You'd think that the real estate business would be done with questionable resales and mortgages, but that's not the case at 920 W. Camile St. in Santa Ana. The OC Register's John Gittelsohn lays out a terrific tale of how that very modest home wound up be being sold to Mario and Paula Gomez for $625,000 - a $125,000 down payment and a $500,000 mortgage from Wells Fargo. The purchase price is roughly double what similar homes on that block have been going for. So how can that be? Lots of fingers are being pointed, but the real fault seems to center on a Wild West marketplace where most anything goes. Still. The process started with a guy named Jose Castro, who bought 920 Camile from the Bank of New York, which took title to the home after it was foreclosed. On Nov. 16, Wells Fargo lent Castro $289,275 for the property.
On Dec. 3, Castro transferred title of the house to Asset Disposition Venture Capital LLC, a West Covina company managed by Sergio Praslin, who signed documents on behalf of the company. Praslin did not return calls requesting comment that were left on his answering machine daily for the past two weeks. On Jan. 15, Praslin signed the deed selling the property to the Gomezes. Mario Gomez said he was surprised when it came time to sign the papers. "They lied to us," he said of the sellers. "They said the house was really $500,000, but when I bought it, the papers said $625,000." Gomez said someone else – he's not sure exactly who – paid the $125,000 down payment.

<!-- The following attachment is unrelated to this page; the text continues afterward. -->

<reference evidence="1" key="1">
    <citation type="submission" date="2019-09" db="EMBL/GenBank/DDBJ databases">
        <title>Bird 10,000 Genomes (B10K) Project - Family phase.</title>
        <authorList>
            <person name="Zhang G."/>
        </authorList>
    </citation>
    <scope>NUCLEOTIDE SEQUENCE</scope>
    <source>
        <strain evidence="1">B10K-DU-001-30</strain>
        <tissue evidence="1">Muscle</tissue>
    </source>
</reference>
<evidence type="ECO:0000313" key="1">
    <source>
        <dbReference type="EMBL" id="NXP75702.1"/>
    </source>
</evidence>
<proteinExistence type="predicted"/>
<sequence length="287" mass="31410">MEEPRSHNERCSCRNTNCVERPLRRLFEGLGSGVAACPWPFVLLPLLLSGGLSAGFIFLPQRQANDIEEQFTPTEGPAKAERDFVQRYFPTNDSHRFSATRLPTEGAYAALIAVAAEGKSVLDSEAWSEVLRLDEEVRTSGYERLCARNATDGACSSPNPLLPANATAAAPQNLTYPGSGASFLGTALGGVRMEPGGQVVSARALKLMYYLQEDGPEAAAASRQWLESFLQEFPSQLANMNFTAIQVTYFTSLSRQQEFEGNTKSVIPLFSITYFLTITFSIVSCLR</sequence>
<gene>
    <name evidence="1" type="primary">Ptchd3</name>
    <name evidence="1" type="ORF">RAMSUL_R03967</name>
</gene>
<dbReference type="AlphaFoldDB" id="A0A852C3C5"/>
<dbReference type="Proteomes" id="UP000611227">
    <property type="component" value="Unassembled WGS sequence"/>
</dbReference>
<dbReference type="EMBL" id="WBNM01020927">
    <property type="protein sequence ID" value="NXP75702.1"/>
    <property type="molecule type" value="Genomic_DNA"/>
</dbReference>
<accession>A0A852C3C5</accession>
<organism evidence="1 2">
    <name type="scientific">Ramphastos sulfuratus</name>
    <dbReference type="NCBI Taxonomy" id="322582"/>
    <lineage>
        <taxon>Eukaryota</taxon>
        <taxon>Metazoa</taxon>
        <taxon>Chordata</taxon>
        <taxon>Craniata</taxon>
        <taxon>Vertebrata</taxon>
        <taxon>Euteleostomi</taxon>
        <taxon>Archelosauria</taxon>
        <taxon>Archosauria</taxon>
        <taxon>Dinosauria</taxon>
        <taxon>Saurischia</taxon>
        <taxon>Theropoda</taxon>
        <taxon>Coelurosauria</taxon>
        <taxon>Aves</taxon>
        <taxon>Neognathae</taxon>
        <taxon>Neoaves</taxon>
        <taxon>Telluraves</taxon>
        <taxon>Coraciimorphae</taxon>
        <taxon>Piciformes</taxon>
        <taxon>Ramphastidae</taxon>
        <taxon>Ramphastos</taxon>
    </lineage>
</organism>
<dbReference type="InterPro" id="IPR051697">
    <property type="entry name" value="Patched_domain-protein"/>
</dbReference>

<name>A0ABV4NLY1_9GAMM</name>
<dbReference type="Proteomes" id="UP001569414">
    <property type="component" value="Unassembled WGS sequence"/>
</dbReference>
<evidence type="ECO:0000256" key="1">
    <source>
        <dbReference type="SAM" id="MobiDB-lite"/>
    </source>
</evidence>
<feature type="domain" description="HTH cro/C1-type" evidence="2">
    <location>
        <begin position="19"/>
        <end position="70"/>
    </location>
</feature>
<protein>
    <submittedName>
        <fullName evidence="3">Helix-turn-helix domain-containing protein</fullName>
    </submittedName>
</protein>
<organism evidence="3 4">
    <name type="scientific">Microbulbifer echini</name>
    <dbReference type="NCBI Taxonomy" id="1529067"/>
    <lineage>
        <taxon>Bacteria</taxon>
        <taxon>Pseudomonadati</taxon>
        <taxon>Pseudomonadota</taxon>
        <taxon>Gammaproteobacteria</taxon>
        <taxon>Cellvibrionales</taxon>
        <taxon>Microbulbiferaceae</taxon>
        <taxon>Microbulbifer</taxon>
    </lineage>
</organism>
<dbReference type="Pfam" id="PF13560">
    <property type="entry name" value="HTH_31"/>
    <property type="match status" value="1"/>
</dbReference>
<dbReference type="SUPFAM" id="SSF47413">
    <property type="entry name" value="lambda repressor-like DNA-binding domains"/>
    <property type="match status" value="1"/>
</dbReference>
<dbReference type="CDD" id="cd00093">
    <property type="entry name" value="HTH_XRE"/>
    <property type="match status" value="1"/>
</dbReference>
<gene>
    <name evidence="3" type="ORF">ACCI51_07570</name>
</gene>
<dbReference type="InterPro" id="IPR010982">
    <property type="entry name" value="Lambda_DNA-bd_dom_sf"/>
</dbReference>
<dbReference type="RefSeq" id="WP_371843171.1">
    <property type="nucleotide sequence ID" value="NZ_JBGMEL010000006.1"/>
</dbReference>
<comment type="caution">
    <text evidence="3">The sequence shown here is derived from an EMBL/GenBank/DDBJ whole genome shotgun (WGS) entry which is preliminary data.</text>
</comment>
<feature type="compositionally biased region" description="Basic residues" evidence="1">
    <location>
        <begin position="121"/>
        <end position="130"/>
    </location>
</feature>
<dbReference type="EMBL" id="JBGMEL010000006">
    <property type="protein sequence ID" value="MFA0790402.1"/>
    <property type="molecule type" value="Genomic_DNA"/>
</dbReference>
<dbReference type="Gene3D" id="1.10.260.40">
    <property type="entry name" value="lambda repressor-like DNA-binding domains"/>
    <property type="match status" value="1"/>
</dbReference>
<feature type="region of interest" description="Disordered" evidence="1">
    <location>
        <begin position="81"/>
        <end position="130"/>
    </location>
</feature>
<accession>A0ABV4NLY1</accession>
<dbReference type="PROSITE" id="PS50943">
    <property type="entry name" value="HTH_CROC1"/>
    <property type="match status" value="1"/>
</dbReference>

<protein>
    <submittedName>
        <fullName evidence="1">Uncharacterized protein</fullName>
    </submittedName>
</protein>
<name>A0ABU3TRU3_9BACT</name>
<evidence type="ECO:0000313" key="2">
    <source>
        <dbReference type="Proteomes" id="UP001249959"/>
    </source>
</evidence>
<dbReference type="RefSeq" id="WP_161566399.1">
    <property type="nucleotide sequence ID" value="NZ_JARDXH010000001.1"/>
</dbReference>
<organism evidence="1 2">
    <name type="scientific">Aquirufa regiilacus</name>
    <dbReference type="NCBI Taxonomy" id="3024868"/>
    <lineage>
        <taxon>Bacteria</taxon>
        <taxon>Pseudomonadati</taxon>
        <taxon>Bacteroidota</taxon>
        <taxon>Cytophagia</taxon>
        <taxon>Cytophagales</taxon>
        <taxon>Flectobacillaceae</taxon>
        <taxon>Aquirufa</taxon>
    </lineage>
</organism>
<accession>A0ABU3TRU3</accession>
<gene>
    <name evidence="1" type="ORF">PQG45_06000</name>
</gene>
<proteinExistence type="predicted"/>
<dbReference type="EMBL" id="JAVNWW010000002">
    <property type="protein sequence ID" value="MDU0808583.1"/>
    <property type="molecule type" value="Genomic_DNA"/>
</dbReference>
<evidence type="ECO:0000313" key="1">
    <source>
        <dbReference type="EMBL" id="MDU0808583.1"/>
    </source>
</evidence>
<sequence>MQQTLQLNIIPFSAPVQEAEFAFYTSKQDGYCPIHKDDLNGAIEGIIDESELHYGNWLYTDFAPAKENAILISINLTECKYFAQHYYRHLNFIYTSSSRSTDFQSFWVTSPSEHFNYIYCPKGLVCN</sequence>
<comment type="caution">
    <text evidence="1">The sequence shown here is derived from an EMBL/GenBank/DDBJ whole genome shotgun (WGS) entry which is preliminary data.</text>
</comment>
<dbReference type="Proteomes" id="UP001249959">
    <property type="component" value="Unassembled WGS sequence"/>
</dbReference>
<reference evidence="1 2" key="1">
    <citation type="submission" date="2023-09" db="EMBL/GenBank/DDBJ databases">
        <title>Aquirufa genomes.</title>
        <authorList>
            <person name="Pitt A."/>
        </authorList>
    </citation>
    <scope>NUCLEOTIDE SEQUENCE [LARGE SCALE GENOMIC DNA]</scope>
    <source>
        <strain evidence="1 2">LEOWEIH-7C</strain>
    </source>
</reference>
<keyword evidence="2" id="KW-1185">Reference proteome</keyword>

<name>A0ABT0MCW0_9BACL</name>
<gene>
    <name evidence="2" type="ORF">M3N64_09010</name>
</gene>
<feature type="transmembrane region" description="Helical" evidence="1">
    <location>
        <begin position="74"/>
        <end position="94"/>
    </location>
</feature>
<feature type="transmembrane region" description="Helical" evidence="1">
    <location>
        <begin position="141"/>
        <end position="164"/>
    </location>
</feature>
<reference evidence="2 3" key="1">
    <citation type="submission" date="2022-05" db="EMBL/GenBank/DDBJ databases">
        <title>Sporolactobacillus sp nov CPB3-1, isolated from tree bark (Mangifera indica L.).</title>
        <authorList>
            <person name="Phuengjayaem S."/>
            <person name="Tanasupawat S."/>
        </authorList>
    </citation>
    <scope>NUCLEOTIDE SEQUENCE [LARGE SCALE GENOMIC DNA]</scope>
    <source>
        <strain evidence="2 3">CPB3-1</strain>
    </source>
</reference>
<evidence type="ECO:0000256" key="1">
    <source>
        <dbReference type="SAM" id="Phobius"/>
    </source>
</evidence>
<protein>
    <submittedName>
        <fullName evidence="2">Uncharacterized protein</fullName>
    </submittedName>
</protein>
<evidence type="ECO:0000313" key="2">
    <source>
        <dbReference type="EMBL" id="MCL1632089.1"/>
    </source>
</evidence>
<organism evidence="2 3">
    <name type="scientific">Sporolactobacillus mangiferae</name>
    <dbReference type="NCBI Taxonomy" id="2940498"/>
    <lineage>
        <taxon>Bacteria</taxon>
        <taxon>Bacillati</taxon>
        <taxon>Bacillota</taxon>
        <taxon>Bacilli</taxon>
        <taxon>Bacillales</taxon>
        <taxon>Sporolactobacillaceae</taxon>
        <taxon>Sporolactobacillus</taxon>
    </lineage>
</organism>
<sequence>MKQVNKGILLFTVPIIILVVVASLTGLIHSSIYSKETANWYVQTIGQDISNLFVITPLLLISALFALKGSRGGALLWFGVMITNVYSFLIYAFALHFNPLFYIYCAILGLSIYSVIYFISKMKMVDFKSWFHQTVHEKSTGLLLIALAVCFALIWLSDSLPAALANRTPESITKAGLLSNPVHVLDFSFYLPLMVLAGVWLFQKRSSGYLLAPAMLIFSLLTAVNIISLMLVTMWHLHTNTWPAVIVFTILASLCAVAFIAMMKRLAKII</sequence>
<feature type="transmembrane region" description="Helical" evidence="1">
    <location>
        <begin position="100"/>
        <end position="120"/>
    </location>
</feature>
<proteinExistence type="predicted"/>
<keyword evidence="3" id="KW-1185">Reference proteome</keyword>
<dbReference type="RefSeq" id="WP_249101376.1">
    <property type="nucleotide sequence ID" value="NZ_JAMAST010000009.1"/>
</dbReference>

Documents examined by the Register, including papers in the Gomezes' loan packet, did not show who paid the down payment. Emily Ralles, who served as escrow officer in the sale of 920, said she didn't know or care who paid the down payment – as long as the check was good and the parties agreed to the terms of the deal. "It sounds to me like the seller helped out," she said. "If someone gave them $125,000, what's the problem? That's a beautiful thing, if you ask me." For the seller, the advantage of paying the down payment was getting Wells Fargo to cover the $500,000 mortgage – as much or more than the house would fetch on the open market.
The Gomezes bought the property at the beginning of this year, and a lot has happened in seven months to tighten up lending requirements. Yet in a mostly unregulated marketplace it's inevitable that shenanigans will happen. Actually, with prices dropping so low the vultures will have many new opportunities to shake down would-be homeowners.